Cyntoia Brown says she’s honored to get a second chance at life

In this May 23, 2018, file pool photo, Cyntoia Brown, a woman serving a life sentence for killing a man when she was a 16-year-old prostitute, smiles at family members during her clemency hearing at Tennessee Prison for Women in Nashville, Tenn. Brown who said she was a teenage sex-trafficking victim when she killed a man in 2004 is scheduled to be released from prison on Wednesday, Aug. 7, 2019, after being granted clemency. (Lacy Atkins/The Tennessean via AP, Pool, File)

NEW YORK — Cyntoia Brown says she’s honored to be the picture of what a second chance after prison looks like.

Brown was granted clemency and released from prison after spending more than a decade jailed for killing Johnny Mitchell Allen, who Brown said bought her for sex when she was 16.

In her first interview since being released, Brown told NBC’s Lester Holt she knows many are wondering whether she’s really changed.

“I feel like it’s an honor to actually be the picture of what rehabilitation looks like, of what it looks like when we do give people a second chance.”

In January, then Tennessee Gov. Bill Haslam announced Brown had been granted clemency after “careful consideration of what is a tragic and complex case.”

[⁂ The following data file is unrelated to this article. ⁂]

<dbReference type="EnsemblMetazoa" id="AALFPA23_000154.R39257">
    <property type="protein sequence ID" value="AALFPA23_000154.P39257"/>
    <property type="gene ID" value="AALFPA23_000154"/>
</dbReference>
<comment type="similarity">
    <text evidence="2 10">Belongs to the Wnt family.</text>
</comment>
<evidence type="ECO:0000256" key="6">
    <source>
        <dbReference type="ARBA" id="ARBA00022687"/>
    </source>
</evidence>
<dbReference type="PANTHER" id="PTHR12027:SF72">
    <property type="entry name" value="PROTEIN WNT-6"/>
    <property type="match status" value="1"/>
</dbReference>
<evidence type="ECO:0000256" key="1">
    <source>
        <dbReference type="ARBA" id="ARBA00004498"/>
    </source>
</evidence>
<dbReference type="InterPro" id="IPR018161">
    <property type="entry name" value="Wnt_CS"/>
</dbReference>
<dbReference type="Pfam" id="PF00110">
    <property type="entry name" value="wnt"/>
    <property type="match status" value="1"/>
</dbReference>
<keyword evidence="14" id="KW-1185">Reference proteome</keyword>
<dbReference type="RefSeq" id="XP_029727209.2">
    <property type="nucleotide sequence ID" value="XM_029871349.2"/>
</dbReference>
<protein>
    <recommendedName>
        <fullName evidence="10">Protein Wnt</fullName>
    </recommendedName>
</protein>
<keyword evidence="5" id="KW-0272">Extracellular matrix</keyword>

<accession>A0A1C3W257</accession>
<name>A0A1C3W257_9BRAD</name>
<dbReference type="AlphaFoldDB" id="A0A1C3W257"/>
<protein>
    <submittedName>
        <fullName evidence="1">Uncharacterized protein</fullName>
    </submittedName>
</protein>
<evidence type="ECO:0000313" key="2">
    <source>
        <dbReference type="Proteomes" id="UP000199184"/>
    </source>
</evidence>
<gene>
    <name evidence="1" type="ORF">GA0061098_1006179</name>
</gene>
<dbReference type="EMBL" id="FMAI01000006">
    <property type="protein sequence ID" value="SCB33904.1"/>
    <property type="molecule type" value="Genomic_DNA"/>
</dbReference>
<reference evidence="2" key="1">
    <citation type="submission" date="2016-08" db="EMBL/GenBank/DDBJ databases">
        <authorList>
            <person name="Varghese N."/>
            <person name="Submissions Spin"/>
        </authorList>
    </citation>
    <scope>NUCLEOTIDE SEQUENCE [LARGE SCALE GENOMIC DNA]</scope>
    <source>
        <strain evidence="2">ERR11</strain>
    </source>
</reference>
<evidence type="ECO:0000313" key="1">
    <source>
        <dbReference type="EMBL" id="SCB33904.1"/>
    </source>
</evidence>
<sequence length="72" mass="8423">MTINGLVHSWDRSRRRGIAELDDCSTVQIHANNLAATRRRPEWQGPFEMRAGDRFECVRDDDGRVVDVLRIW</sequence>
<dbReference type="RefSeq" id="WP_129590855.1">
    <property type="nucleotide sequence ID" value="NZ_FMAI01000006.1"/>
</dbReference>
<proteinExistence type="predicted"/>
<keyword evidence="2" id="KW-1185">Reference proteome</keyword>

“It was like the most amazing feeling, it was kind of like I could just breathe,” Brown told Holt. “I could just exhale.”

She had already served 15 years in prison after being tried as an adult and convicted of first-degree murder, first-degree felony murder and aggravated robbery.

Brown told Holt she thinks about the night she shot Allen “a lot,” as well as feeling violence was always around the corner the weeks prior to the killing. She said in the weeks before the incident, she had “been raped by different men.”

“(I was) always feeling like I had to defend myself,” she said in the interview. “Expecting, you know, for men to be violent towards me.”

But she says she recognizes Allen was also a victim.

“I can’t sit here and say that I feel like I’m deserving of compassion and then sit here and say at the same time, don’t have any compassion for this person,” she said. “No, he is a victim, you know.”

But despite being released, Brown is still a convicted murderer, she said in the interview.

She has said she was forced into prostitution after a childhood filled with drugs, abuse and rape.

“She was staying with different people and using drugs and alcohol,” a 2014 petition for appeal reads. She then met a 24-year-old named “Cut Throat” who, according to the petition, eventually began physically and sexually abusing her and forced her into prostitution.

In August 2004, Brown testified she was solicited for sex by 43-year-old Allen, who drove her back to her house after picking her up near a Sonic parking lot. She said she saw a gun cabinet in his room.

She resisted his advances and when he appeared to reach under the bed, she grabbed a gun out of her purse and shot him.

During her trial, the prosecution argued that the motive for the killing was not self-defense, as Brown claimed, but rather robbery, since Brown took Allen’s wallet after she shot him.

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